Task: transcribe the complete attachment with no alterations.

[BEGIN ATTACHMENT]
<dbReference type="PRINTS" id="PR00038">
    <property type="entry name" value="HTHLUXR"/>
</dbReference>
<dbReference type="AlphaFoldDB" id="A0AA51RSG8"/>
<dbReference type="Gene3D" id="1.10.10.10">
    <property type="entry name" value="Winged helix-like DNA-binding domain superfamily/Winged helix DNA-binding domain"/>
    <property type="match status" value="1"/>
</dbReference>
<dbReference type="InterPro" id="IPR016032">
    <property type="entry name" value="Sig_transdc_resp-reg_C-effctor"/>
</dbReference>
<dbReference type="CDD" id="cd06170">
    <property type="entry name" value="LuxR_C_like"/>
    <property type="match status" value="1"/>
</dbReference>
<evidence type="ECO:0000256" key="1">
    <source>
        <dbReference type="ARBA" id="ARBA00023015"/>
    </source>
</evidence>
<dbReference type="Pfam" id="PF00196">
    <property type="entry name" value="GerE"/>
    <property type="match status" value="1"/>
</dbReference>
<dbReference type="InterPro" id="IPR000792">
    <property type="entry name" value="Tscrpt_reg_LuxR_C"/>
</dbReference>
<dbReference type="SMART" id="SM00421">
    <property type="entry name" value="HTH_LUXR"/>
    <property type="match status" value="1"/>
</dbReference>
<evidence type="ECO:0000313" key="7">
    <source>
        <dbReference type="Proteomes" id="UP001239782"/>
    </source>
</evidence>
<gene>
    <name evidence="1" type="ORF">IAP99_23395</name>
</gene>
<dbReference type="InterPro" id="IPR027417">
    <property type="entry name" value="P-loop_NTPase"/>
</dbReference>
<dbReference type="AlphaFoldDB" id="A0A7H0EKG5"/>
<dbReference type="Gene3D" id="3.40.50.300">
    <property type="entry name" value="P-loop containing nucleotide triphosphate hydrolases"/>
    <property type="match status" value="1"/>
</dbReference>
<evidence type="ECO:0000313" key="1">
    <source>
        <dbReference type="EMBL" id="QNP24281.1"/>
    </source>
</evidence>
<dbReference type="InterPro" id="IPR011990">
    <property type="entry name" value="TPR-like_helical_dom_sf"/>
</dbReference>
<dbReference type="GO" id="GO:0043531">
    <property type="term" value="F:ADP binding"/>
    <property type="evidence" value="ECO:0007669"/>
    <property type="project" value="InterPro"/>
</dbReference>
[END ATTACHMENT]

<dbReference type="PRINTS" id="PR00038">
    <property type="entry name" value="HTHLUXR"/>
</dbReference>
<dbReference type="AlphaFoldDB" id="A0AA51RSG8"/>
<dbReference type="Gene3D" id="1.10.10.10">
    <property type="entry name" value="Winged helix-like DNA-binding domain superfamily/Winged helix DNA-binding domain"/>
    <property type="match status" value="1"/>
</dbReference>
<dbReference type="InterPro" id="IPR016032">
    <property type="entry name" value="Sig_transdc_resp-reg_C-effctor"/>
</dbReference>
<dbReference type="CDD" id="cd06170">
    <property type="entry name" value="LuxR_C_like"/>
    <property type="match status" value="1"/>
</dbReference>
<evidence type="ECO:0000256" key="1">
    <source>
        <dbReference type="ARBA" id="ARBA00023015"/>
    </source>
</evidence>
<dbReference type="Pfam" id="PF00196">
    <property type="entry name" value="GerE"/>
    <property type="match status" value="1"/>
</dbReference>
<dbReference type="InterPro" id="IPR000792">
    <property type="entry name" value="Tscrpt_reg_LuxR_C"/>
</dbReference>
<dbReference type="SMART" id="SM00421">
    <property type="entry name" value="HTH_LUXR"/>
    <property type="match status" value="1"/>
</dbReference>
<evidence type="ECO:0000313" key="7">
    <source>
        <dbReference type="Proteomes" id="UP001239782"/>
    </source>
</evidence>
<gene>
    <name evidence="1" type="ORF">IAP99_23395</name>
</gene>
<dbReference type="InterPro" id="IPR027417">
    <property type="entry name" value="P-loop_NTPase"/>
</dbReference>
<dbReference type="AlphaFoldDB" id="A0A7H0EKG5"/>
<dbReference type="Gene3D" id="3.40.50.300">
    <property type="entry name" value="P-loop containing nucleotide triphosphate hydrolases"/>
    <property type="match status" value="1"/>
</dbReference>
<evidence type="ECO:0000313" key="1">
    <source>
        <dbReference type="EMBL" id="QNP24281.1"/>
    </source>
</evidence>
<dbReference type="InterPro" id="IPR011990">
    <property type="entry name" value="TPR-like_helical_dom_sf"/>
</dbReference>
<dbReference type="GO" id="GO:0043531">
    <property type="term" value="F:ADP binding"/>
    <property type="evidence" value="ECO:0007669"/>
    <property type="project" value="InterPro"/>
</dbReference>